Saint Nicholas and Human Trafficking Omega Article

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Logan Drone and Jacob Cordeiro

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Human Trafficking is a major occurrence in our world today. Pope Francis says it is a “crime against humanity.” Human Trafficking is the selling of humans for forced labor or work, debt bondage, domestic servitude, organ selling, sex trafficking, and child soldiers. Child slave labor happens frequently in companies that we least expect, such as Hershey’s, Nestle’s and Godiva chocolate. This inhumane act has been occurring for thousands of years, even dating back to the times of Saint Nick in 270 AD. Saint Nicholas was one of the first people to revolt against selling people to slavery. He saw something and he did something to stop it, one young girl at a time.  His individual action has had a lasting impact on the world. The story goes that there were three poor sisters. The father of the sisters had no money to pay for their dowries, so he was going to sell the three sisters to slavery. Hearing this news, Saint Nicholas went to their house in the middle of the night and left money on their porch. He did this three times to pay for the girls’ dowries. On the third day, when Saint Nicholas went to the sister’s house again, the father noticed Saint Nick’s kind actions. The father thanked Saint Nicholas continually for his generosity.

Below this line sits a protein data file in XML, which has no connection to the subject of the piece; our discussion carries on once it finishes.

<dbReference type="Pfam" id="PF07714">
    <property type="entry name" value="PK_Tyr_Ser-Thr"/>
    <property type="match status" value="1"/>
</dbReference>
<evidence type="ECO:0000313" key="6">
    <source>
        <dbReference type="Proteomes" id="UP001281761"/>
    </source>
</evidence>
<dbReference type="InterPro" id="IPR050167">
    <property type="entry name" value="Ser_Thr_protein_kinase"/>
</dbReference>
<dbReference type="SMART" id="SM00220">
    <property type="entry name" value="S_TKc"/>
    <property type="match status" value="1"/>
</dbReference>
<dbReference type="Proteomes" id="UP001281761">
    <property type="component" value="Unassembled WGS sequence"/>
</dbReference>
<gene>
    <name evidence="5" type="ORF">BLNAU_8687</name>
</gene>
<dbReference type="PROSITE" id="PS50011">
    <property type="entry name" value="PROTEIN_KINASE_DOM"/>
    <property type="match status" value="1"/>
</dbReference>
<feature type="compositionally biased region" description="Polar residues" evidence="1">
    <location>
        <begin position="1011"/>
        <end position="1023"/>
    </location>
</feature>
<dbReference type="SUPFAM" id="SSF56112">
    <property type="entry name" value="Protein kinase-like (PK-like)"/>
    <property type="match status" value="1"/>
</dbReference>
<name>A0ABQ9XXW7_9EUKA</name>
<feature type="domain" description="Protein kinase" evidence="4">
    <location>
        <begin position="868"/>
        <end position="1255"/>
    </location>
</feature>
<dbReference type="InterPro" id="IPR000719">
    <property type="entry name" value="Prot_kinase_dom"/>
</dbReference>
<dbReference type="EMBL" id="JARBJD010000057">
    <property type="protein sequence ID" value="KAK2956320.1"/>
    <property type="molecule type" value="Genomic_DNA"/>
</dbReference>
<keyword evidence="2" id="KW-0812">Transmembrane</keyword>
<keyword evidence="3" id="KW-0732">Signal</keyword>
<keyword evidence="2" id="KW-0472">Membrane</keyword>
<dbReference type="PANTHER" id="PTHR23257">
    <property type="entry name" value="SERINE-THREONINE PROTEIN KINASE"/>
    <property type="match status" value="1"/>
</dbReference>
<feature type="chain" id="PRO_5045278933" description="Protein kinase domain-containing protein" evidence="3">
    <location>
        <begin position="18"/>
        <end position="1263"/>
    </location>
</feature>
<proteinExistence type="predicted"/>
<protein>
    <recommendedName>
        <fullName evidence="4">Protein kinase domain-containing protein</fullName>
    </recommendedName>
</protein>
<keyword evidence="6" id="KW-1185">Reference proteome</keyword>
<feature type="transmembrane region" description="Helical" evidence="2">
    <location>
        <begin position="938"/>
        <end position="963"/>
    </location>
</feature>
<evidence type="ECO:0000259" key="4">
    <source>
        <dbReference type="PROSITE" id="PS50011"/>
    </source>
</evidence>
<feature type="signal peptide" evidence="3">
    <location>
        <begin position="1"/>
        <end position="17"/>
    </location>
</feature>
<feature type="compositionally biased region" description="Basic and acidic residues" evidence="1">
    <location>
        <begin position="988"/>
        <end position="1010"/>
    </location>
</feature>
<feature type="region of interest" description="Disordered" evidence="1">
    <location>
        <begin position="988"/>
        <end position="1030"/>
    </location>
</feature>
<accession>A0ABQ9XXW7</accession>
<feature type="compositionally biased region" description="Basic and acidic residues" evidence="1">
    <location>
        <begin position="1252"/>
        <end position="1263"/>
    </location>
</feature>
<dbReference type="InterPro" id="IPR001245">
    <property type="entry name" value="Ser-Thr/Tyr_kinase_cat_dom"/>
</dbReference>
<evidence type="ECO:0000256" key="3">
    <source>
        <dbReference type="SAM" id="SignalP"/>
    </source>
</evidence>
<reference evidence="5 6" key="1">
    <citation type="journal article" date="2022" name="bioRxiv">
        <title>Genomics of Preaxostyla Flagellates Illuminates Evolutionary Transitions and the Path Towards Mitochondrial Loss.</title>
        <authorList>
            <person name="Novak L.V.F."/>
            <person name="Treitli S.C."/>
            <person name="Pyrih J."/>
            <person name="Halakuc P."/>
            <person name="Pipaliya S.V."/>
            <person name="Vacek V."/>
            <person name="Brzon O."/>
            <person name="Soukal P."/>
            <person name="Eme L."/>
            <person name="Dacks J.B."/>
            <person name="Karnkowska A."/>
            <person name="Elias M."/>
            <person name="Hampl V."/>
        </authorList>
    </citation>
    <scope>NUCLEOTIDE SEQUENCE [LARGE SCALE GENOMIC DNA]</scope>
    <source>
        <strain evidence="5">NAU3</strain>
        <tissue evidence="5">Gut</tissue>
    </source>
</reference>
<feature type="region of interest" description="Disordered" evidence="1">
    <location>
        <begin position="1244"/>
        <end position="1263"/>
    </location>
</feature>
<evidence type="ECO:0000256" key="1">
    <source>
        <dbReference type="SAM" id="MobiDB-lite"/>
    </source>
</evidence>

This story from Saint Nick shows what one person can do to address human trafficking; it is a gross injustice that still needs to be addressed each day. Human trafficking is an act that occurs all over the world, including the U.S. Globally, there are over 32 million people trafficked each year. More than 62 million people are displaced because of violence, oppression, or exploitation, including struggling migrants or refugees. Additionally, 39% of Americans trafficked are subject to forced labor, while 55% are subject to sexual exploitation, many of which are children. Children, both girls and boys, sometimes as young as six years old, are often targeted at malls, train stations, and fast food stations.

If you would like to join the St. Philip Neri Club to be that voice to raise awareness and help stop human trafficking, buying our slave-free chocolate would be greatly appreciated. Each bar costs $2. All of the net proceeds will be donated to help the rescued victims of human trafficking and raise awareness to stop this hideous crime. If you would like to donate or help aid with the cause, please contact william.sanyour.student@oratoryprep.org. Don’t forget when shopping, buy equal exchange or fair-trade chocolate.

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